Education, Teaching

No quick fix for universities

Good article below on the current situation that many of us are facing in our universities, namely the decreasing number of full-time (and tenure stream or tenured) faculty and an increase in student-teacher ratios. It has certainly been my experience that faculty are teaching more, rather than less, yet are still expected to perform to high standards in both research and service.  The increased reliance on part-time instructors is problematic; this is not to say that such instructors are not effective or excellent instructors, but they are not always available to teach on a regular basis, and thus it is difficult to ensure a consistency in how and when courses are taught. Furthermore, part-time instructors are often not involved in the scholarly activities that contribute so crucially to the teaching process, and are not always expected to contribute to service, which means an increased burden on full-time faculty to fill all needed committee positions.

No quick fix for universities –

Education, Teaching

Students Push Their Facebook Use Further Into Course Work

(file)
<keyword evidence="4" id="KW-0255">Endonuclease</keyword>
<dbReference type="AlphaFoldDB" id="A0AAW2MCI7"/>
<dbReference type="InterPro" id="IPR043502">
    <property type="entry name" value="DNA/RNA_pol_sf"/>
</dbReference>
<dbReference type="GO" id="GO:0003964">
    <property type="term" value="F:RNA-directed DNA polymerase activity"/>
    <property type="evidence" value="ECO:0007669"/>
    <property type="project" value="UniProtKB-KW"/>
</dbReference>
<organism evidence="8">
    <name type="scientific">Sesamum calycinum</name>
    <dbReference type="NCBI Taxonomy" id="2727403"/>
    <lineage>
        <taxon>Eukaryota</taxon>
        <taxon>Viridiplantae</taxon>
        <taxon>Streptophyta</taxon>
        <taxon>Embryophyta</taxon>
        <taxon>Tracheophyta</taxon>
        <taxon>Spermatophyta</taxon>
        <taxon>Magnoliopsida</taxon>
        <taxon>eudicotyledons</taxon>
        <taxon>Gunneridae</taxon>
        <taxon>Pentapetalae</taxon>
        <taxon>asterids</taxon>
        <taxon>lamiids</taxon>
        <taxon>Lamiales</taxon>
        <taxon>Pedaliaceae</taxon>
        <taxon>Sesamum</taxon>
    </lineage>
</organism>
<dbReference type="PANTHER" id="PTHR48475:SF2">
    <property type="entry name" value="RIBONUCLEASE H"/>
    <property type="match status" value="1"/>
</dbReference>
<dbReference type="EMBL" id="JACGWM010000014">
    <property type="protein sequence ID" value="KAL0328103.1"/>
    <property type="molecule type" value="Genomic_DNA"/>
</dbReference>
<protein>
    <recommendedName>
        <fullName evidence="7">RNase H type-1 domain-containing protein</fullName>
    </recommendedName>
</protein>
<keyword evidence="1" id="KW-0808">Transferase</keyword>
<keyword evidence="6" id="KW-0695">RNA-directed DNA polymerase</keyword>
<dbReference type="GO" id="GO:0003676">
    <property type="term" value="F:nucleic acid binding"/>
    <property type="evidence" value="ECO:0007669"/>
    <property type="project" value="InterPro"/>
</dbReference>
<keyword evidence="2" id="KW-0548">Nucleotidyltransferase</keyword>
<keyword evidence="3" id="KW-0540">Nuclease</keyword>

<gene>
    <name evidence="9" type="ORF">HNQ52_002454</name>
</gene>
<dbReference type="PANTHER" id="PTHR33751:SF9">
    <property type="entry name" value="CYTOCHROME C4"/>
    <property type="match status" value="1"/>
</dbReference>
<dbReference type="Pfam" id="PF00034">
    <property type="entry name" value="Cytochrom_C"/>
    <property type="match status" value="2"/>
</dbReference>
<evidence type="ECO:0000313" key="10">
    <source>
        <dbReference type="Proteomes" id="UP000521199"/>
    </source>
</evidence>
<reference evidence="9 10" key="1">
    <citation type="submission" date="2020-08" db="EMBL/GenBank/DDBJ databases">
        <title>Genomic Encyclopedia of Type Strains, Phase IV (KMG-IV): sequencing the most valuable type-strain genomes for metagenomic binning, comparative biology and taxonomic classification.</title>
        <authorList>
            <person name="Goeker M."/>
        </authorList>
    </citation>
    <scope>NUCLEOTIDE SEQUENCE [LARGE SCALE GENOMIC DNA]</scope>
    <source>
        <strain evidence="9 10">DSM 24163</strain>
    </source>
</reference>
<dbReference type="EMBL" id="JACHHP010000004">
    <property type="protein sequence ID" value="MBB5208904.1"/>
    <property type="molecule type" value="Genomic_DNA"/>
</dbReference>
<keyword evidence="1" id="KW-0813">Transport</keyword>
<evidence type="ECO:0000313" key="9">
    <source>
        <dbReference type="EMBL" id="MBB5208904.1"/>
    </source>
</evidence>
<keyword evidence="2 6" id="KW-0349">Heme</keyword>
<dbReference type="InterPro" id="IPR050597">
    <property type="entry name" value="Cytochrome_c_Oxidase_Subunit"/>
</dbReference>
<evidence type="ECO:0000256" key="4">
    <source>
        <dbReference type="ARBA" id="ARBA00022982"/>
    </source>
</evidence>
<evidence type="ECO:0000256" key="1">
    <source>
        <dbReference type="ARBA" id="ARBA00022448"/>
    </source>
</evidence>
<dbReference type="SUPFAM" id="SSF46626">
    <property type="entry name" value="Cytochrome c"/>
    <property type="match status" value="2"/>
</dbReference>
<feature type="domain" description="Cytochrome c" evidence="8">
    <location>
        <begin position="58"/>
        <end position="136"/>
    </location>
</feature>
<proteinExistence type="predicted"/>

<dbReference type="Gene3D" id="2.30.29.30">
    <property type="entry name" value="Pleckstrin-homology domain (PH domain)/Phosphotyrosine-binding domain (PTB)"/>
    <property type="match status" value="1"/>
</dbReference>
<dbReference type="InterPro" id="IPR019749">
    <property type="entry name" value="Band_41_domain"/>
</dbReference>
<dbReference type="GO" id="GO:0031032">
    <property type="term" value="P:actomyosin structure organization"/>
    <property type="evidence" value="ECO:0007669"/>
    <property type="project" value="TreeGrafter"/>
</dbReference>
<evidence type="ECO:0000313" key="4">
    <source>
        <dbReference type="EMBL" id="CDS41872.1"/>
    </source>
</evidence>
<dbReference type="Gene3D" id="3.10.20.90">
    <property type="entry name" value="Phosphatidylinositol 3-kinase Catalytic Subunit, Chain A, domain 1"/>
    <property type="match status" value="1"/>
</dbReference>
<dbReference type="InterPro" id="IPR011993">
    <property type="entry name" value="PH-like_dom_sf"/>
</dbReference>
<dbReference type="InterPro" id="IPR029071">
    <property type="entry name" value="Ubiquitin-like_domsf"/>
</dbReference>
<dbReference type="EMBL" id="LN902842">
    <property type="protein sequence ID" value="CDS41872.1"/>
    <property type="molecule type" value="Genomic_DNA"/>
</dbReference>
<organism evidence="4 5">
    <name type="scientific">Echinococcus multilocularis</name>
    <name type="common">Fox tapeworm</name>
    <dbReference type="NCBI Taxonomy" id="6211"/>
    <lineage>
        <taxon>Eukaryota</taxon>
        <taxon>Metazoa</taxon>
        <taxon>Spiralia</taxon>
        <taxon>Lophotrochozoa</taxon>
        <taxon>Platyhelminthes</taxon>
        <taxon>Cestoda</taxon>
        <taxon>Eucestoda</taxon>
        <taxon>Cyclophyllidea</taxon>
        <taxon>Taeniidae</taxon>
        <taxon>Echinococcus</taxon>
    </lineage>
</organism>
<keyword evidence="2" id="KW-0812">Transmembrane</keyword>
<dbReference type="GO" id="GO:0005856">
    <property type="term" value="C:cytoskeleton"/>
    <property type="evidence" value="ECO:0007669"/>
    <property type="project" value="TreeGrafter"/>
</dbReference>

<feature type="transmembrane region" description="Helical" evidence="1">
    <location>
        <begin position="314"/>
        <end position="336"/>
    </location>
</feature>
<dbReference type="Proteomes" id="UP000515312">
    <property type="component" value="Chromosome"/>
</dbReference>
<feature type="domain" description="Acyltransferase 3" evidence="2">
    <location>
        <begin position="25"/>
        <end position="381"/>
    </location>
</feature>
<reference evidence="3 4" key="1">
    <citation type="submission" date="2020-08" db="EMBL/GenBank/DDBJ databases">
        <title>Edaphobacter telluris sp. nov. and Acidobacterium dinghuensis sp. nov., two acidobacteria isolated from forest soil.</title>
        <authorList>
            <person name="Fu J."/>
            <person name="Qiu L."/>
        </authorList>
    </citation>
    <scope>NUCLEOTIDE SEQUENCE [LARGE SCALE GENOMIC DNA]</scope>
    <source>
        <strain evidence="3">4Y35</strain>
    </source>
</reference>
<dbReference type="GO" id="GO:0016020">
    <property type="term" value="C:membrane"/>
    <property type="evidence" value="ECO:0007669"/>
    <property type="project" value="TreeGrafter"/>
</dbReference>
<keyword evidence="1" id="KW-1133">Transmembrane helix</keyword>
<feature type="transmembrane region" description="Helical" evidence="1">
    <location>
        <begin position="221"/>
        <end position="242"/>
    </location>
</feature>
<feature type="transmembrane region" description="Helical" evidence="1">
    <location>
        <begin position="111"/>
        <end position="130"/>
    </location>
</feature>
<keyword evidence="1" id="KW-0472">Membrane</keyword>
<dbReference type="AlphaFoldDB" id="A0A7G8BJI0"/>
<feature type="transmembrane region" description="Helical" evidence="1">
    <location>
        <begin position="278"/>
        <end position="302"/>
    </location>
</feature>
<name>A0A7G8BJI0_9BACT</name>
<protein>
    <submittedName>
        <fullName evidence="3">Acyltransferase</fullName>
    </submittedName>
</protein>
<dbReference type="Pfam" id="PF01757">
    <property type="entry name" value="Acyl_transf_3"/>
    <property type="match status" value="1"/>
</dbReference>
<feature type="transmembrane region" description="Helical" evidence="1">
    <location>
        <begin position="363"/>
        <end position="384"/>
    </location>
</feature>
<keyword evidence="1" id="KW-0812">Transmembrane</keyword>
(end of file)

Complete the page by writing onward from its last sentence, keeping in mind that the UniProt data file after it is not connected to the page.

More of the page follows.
This article discusses how university students are increasingly using Facebook to discuss homework assignments and exams. “More than 30 percent of students say they use sites such as Twitter, MySpace, LinkedIn, and Google+. Nearly a quarter of students report using social studying sites, such as CourseHero and GradeGuru, and 11 percent say they wish instructors would incorporate these sites into the curriculum more often.”  It’s not clear to what extent this use of technology may impact upon matters of academic integrity. I have discussion boards for assignment questions where students can ask me general questions; if the questions are too specific, then I direct them to contact me in person, but I make it clear that any answers should come from me.  This sounds a bit controlling, perhaps, but I discourage students from using our online discussion boards to discuss assignments amongst themselves, since it becomes difficult to determine how much of the student’s work is his or her own; furthermore, sometimes students given themselves incorrect advice with unfortunate results for the accuracy of their work.

Below is the infographic that summarizes students’ use of technology: